A glimpse of what our post-Brexit border could look like - Swiss cheese
Irish authorities are seeing Switzerland as a model for our frontier with North, writes Kim Bielenberg from Geneva
At times, it is difficult to tell when you are crossing the EU frontier from France into Switzerland.
The border seems like a Swiss cheese - hard in parts, but full of enticing holes.
On many quiet country roads, there are often no customs posts at all, and travellers coming from neighbouring EU countries do not have their passports checked.
I was able to walk into Switzerland from France down a quiet country road next to a wheat field at the village of Landecy, near Geneva, without a care in the world, and I was almost tempted to break into a yodel.
There was an old border hut next to the road, but when I looked in the window it was empty and unmanned.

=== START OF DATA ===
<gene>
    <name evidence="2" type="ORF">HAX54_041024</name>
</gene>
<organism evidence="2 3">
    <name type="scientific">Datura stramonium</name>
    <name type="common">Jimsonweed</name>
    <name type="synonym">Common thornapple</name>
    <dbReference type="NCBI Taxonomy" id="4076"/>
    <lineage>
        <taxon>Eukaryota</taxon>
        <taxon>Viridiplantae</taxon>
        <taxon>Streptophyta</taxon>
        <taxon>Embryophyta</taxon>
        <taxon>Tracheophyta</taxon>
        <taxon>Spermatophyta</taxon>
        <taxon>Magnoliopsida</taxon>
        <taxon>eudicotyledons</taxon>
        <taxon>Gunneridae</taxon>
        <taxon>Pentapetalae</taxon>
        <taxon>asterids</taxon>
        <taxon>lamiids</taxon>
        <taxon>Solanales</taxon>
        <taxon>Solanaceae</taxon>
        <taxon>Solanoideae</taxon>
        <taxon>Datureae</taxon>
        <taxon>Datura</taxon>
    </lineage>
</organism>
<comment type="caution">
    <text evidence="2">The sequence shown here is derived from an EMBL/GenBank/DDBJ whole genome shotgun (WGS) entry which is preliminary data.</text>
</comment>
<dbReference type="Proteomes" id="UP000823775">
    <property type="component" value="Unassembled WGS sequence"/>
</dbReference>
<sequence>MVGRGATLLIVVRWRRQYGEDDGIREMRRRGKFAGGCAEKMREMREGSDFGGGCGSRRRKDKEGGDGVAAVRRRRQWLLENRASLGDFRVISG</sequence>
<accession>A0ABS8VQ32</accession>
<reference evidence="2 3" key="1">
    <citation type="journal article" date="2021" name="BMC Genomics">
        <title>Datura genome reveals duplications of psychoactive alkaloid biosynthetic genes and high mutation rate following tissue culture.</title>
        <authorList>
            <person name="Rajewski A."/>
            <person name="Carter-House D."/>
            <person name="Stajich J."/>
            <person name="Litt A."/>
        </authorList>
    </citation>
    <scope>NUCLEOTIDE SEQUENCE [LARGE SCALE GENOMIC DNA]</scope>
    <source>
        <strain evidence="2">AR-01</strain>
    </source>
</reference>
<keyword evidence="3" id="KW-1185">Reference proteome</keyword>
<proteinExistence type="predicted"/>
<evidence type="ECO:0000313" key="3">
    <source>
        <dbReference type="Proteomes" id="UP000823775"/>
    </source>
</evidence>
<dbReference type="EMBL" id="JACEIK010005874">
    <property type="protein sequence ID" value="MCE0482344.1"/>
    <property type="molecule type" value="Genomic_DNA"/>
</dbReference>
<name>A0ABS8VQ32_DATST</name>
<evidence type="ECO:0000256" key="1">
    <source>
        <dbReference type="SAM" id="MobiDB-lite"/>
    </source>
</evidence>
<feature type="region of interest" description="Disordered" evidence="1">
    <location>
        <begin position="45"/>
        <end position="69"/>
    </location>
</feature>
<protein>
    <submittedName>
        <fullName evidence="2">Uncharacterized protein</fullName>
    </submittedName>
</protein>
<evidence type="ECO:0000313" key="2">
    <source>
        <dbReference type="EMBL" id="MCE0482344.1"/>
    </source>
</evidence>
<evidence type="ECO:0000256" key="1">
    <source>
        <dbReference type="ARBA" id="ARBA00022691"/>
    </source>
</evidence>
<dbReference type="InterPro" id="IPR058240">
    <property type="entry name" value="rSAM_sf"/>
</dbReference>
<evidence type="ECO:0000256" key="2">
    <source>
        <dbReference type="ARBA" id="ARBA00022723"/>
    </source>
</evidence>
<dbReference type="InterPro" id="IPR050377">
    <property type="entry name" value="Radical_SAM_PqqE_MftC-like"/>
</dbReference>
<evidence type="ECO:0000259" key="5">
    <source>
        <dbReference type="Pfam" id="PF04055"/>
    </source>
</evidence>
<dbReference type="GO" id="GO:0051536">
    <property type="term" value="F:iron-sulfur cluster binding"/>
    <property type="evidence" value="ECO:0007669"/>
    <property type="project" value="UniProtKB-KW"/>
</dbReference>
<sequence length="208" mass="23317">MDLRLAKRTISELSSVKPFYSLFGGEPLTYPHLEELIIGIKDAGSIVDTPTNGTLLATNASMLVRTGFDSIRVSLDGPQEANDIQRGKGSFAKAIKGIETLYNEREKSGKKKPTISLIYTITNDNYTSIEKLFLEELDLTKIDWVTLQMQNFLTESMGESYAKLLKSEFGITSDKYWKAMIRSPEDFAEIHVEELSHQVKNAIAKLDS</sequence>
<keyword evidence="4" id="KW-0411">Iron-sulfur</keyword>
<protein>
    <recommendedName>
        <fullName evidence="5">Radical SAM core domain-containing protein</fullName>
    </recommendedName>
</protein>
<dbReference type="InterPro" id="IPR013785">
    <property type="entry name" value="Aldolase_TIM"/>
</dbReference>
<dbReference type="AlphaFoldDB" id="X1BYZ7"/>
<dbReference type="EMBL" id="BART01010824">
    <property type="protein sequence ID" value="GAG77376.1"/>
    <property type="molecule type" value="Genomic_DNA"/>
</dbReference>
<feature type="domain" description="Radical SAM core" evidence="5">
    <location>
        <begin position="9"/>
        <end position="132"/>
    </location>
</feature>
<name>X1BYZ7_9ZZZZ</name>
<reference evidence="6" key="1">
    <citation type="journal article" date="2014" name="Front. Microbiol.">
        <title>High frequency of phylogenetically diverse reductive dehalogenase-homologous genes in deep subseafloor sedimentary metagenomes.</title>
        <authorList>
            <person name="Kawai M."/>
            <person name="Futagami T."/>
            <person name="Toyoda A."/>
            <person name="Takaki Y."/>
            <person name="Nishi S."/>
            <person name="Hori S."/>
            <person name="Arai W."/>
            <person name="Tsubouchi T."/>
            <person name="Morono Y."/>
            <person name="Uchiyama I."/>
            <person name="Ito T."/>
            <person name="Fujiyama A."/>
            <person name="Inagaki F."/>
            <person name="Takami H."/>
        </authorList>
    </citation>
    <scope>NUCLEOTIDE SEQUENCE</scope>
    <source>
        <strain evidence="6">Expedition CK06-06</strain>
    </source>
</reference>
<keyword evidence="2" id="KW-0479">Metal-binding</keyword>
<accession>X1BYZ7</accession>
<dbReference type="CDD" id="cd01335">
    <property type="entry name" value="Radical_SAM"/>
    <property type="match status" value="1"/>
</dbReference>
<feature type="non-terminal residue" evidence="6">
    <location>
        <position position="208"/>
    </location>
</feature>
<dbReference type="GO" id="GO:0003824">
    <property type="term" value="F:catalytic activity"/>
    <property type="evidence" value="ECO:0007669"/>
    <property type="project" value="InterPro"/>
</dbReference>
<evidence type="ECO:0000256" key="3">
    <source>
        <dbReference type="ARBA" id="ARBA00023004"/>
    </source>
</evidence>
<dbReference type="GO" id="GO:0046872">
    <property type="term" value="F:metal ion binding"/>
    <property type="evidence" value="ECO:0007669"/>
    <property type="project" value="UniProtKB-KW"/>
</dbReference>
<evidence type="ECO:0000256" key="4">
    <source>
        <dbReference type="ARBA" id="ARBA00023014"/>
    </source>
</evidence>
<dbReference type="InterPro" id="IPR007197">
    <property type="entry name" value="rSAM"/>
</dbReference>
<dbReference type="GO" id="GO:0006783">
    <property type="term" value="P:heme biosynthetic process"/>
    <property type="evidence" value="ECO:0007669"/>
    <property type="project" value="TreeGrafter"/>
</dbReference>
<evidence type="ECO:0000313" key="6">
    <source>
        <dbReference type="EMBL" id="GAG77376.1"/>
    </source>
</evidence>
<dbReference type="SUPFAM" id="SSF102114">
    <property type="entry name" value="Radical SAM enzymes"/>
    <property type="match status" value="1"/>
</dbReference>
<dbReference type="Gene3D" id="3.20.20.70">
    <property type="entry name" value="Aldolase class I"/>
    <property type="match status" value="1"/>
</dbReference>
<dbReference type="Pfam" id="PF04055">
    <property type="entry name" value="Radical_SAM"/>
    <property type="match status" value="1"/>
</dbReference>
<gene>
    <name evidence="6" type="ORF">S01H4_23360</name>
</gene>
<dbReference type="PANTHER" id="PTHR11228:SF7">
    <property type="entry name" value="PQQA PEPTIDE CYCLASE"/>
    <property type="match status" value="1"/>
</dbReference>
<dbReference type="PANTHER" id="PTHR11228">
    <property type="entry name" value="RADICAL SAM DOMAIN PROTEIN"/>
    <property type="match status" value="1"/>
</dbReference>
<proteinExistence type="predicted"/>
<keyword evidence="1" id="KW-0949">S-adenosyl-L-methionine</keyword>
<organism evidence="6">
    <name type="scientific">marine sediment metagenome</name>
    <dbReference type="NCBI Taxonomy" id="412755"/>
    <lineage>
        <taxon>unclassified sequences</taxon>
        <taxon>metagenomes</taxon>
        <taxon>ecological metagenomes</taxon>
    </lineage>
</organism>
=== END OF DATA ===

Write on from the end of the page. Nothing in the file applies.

A local man told me the hut had not been used for 20 years.
Although I was entering a country that is not in the EU, there was nobody there to check my passport - or root through my bag for contraband drugs, weapons and salami (which is commonly smuggled into Switzerland because of the extortionate price of meat).
There are still a small number of customs checks on cars entering the country, but the local officials told me they rely on gathering intelligence.
They collect information and pounce on suspect vehicles to catch smugglers, rather than monitoring every vehicle that moves.
And cars and trucks may be stopped miles away from the border.
We are now approaching the anniversary of Britain voting to leave the EU, but we are still far away from knowing what the shape of our own land border with the North will be.
Will there be border posts, and customs checks on every road across the border?
With the hard Brexiteers in Theresa May's cabinet still insisting that Britain will not be part of any customs union, Switzerland offers a glimpse of what our post-Brexit future could be like.
It may be outside the EU, but Switzerland still has a close trading relationship with the bloc, and has signed free trade agreements with EU countries.